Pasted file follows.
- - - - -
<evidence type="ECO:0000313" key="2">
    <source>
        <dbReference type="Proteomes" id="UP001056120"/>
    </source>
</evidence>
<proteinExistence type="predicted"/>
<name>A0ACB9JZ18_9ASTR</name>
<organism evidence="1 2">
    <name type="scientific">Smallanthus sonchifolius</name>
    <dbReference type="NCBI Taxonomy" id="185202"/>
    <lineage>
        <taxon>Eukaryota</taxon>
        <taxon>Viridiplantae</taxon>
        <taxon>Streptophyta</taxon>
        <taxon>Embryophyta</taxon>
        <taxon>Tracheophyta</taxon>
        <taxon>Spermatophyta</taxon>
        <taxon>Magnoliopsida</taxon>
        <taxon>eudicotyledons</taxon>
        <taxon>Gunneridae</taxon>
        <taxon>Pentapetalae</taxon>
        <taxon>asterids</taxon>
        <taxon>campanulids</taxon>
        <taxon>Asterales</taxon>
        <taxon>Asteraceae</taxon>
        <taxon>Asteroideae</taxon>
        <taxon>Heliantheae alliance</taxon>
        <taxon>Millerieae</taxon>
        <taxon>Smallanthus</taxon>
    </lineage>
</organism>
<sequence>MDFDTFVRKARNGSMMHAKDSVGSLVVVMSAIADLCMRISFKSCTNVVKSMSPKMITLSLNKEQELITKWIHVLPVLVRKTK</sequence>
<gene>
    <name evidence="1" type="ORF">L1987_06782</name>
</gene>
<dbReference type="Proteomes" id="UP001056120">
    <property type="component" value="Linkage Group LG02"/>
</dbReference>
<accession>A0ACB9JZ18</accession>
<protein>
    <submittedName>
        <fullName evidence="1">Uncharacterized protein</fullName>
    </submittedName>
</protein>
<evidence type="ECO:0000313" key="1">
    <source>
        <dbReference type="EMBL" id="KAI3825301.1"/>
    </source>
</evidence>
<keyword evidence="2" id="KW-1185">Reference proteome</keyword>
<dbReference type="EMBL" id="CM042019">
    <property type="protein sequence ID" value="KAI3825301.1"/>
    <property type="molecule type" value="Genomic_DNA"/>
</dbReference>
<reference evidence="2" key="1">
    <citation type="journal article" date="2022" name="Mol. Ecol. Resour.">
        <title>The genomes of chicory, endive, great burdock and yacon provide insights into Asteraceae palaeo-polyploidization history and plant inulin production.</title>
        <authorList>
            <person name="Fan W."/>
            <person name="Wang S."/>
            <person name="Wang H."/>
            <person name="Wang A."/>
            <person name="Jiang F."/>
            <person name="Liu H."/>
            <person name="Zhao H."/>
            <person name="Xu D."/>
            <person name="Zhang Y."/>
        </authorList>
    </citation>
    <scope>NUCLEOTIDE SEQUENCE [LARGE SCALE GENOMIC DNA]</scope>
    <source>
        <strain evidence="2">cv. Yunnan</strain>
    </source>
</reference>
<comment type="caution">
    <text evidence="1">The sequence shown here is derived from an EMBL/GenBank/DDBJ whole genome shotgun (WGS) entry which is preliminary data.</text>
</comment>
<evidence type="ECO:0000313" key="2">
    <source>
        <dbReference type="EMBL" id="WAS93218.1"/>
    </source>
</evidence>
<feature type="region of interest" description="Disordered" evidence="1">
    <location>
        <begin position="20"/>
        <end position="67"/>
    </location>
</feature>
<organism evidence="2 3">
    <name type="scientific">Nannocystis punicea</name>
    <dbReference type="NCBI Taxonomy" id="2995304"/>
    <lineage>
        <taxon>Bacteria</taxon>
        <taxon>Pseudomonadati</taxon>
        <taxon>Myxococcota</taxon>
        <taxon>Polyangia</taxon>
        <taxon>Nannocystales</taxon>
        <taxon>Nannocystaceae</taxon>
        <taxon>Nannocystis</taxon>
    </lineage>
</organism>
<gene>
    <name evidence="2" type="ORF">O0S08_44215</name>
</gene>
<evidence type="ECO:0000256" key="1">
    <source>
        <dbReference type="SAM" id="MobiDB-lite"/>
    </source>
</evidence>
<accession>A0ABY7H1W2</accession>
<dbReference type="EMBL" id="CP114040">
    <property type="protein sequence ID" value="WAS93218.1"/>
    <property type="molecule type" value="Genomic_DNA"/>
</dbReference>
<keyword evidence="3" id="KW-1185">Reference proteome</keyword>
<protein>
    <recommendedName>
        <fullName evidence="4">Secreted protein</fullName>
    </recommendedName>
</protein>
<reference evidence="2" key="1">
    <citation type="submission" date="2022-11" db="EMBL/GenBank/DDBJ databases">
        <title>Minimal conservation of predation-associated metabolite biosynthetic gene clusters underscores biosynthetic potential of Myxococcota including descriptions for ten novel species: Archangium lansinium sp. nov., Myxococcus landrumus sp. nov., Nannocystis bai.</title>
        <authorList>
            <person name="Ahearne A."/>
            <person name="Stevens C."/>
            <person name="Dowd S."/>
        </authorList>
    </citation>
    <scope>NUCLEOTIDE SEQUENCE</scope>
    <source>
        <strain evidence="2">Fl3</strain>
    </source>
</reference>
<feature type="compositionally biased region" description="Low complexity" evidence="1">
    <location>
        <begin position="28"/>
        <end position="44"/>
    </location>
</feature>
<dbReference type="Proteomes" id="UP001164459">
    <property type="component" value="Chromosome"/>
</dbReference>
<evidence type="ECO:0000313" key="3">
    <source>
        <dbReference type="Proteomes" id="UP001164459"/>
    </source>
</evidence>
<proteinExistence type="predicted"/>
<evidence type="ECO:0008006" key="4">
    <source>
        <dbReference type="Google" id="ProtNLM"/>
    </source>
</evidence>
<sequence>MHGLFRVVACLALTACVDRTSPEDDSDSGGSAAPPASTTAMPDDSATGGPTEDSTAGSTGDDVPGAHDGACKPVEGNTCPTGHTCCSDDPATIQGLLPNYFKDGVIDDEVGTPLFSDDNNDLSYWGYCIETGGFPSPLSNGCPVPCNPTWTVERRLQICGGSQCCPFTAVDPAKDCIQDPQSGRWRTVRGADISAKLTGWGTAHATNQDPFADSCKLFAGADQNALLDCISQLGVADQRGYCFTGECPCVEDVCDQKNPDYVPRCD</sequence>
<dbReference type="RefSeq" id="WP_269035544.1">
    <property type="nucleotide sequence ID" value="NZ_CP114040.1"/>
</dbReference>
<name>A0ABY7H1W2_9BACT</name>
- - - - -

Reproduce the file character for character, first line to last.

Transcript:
<evidence type="ECO:0000313" key="2">
    <source>
        <dbReference type="Proteomes" id="UP001056120"/>
    </source>
</evidence>
<proteinExistence type="predicted"/>
<name>A0ACB9JZ18_9ASTR</name>
<organism evidence="1 2">
    <name type="scientific">Smallanthus sonchifolius</name>
    <dbReference type="NCBI Taxonomy" id="185202"/>
    <lineage>
        <taxon>Eukaryota</taxon>
        <taxon>Viridiplantae</taxon>
        <taxon>Streptophyta</taxon>
        <taxon>Embryophyta</taxon>
        <taxon>Tracheophyta</taxon>
        <taxon>Spermatophyta</taxon>
        <taxon>Magnoliopsida</taxon>
        <taxon>eudicotyledons</taxon>
        <taxon>Gunneridae</taxon>
        <taxon>Pentapetalae</taxon>
        <taxon>asterids</taxon>
        <taxon>campanulids</taxon>
        <taxon>Asterales</taxon>
        <taxon>Asteraceae</taxon>
        <taxon>Asteroideae</taxon>
        <taxon>Heliantheae alliance</taxon>
        <taxon>Millerieae</taxon>
        <taxon>Smallanthus</taxon>
    </lineage>
</organism>
<sequence>MDFDTFVRKARNGSMMHAKDSVGSLVVVMSAIADLCMRISFKSCTNVVKSMSPKMITLSLNKEQELITKWIHVLPVLVRKTK</sequence>
<gene>
    <name evidence="1" type="ORF">L1987_06782</name>
</gene>
<dbReference type="Proteomes" id="UP001056120">
    <property type="component" value="Linkage Group LG02"/>
</dbReference>
<accession>A0ACB9JZ18</accession>
<protein>
    <submittedName>
        <fullName evidence="1">Uncharacterized protein</fullName>
    </submittedName>
</protein>
<evidence type="ECO:0000313" key="1">
    <source>
        <dbReference type="EMBL" id="KAI3825301.1"/>
    </source>
</evidence>
<keyword evidence="2" id="KW-1185">Reference proteome</keyword>
<dbReference type="EMBL" id="CM042019">
    <property type="protein sequence ID" value="KAI3825301.1"/>
    <property type="molecule type" value="Genomic_DNA"/>
</dbReference>
<reference evidence="2" key="1">
    <citation type="journal article" date="2022" name="Mol. Ecol. Resour.">
        <title>The genomes of chicory, endive, great burdock and yacon provide insights into Asteraceae palaeo-polyploidization history and plant inulin production.</title>
        <authorList>
            <person name="Fan W."/>
            <person name="Wang S."/>
            <person name="Wang H."/>
            <person name="Wang A."/>
            <person name="Jiang F."/>
            <person name="Liu H."/>
            <person name="Zhao H."/>
            <person name="Xu D."/>
            <person name="Zhang Y."/>
        </authorList>
    </citation>
    <scope>NUCLEOTIDE SEQUENCE [LARGE SCALE GENOMIC DNA]</scope>
    <source>
        <strain evidence="2">cv. Yunnan</strain>
    </source>
</reference>
<comment type="caution">
    <text evidence="1">The sequence shown here is derived from an EMBL/GenBank/DDBJ whole genome shotgun (WGS) entry which is preliminary data.</text>
</comment>
<evidence type="ECO:0000313" key="2">
    <source>
        <dbReference type="EMBL" id="WAS93218.1"/>
    </source>
</evidence>
<feature type="region of interest" description="Disordered" evidence="1">
    <location>
        <begin position="20"/>
        <end position="67"/>
    </location>
</feature>
<organism evidence="2 3">
    <name type="scientific">Nannocystis punicea</name>
    <dbReference type="NCBI Taxonomy" id="2995304"/>
    <lineage>
        <taxon>Bacteria</taxon>
        <taxon>Pseudomonadati</taxon>
        <taxon>Myxococcota</taxon>
        <taxon>Polyangia</taxon>
        <taxon>Nannocystales</taxon>
        <taxon>Nannocystaceae</taxon>
        <taxon>Nannocystis</taxon>
    </lineage>
</organism>
<gene>
    <name evidence="2" type="ORF">O0S08_44215</name>
</gene>
<evidence type="ECO:0000256" key="1">
    <source>
        <dbReference type="SAM" id="MobiDB-lite"/>
    </source>
</evidence>
<accession>A0ABY7H1W2</accession>
<dbReference type="EMBL" id="CP114040">
    <property type="protein sequence ID" value="WAS93218.1"/>
    <property type="molecule type" value="Genomic_DNA"/>
</dbReference>
<keyword evidence="3" id="KW-1185">Reference proteome</keyword>
<protein>
    <recommendedName>
        <fullName evidence="4">Secreted protein</fullName>
    </recommendedName>
</protein>
<reference evidence="2" key="1">
    <citation type="submission" date="2022-11" db="EMBL/GenBank/DDBJ databases">
        <title>Minimal conservation of predation-associated metabolite biosynthetic gene clusters underscores biosynthetic potential of Myxococcota including descriptions for ten novel species: Archangium lansinium sp. nov., Myxococcus landrumus sp. nov., Nannocystis bai.</title>
        <authorList>
            <person name="Ahearne A."/>
            <person name="Stevens C."/>
            <person name="Dowd S."/>
        </authorList>
    </citation>
    <scope>NUCLEOTIDE SEQUENCE</scope>
    <source>
        <strain evidence="2">Fl3</strain>
    </source>
</reference>
<feature type="compositionally biased region" description="Low complexity" evidence="1">
    <location>
        <begin position="28"/>
        <end position="44"/>
    </location>
</feature>
<dbReference type="Proteomes" id="UP001164459">
    <property type="component" value="Chromosome"/>
</dbReference>
<evidence type="ECO:0000313" key="3">
    <source>
        <dbReference type="Proteomes" id="UP001164459"/>
    </source>
</evidence>
<proteinExistence type="predicted"/>
<evidence type="ECO:0008006" key="4">
    <source>
        <dbReference type="Google" id="ProtNLM"/>
    </source>
</evidence>
<sequence>MHGLFRVVACLALTACVDRTSPEDDSDSGGSAAPPASTTAMPDDSATGGPTEDSTAGSTGDDVPGAHDGACKPVEGNTCPTGHTCCSDDPATIQGLLPNYFKDGVIDDEVGTPLFSDDNNDLSYWGYCIETGGFPSPLSNGCPVPCNPTWTVERRLQICGGSQCCPFTAVDPAKDCIQDPQSGRWRTVRGADISAKLTGWGTAHATNQDPFADSCKLFAGADQNALLDCISQLGVADQRGYCFTGECPCVEDVCDQKNPDYVPRCD</sequence>
<dbReference type="RefSeq" id="WP_269035544.1">
    <property type="nucleotide sequence ID" value="NZ_CP114040.1"/>
</dbReference>
<name>A0ABY7H1W2_9BACT</name>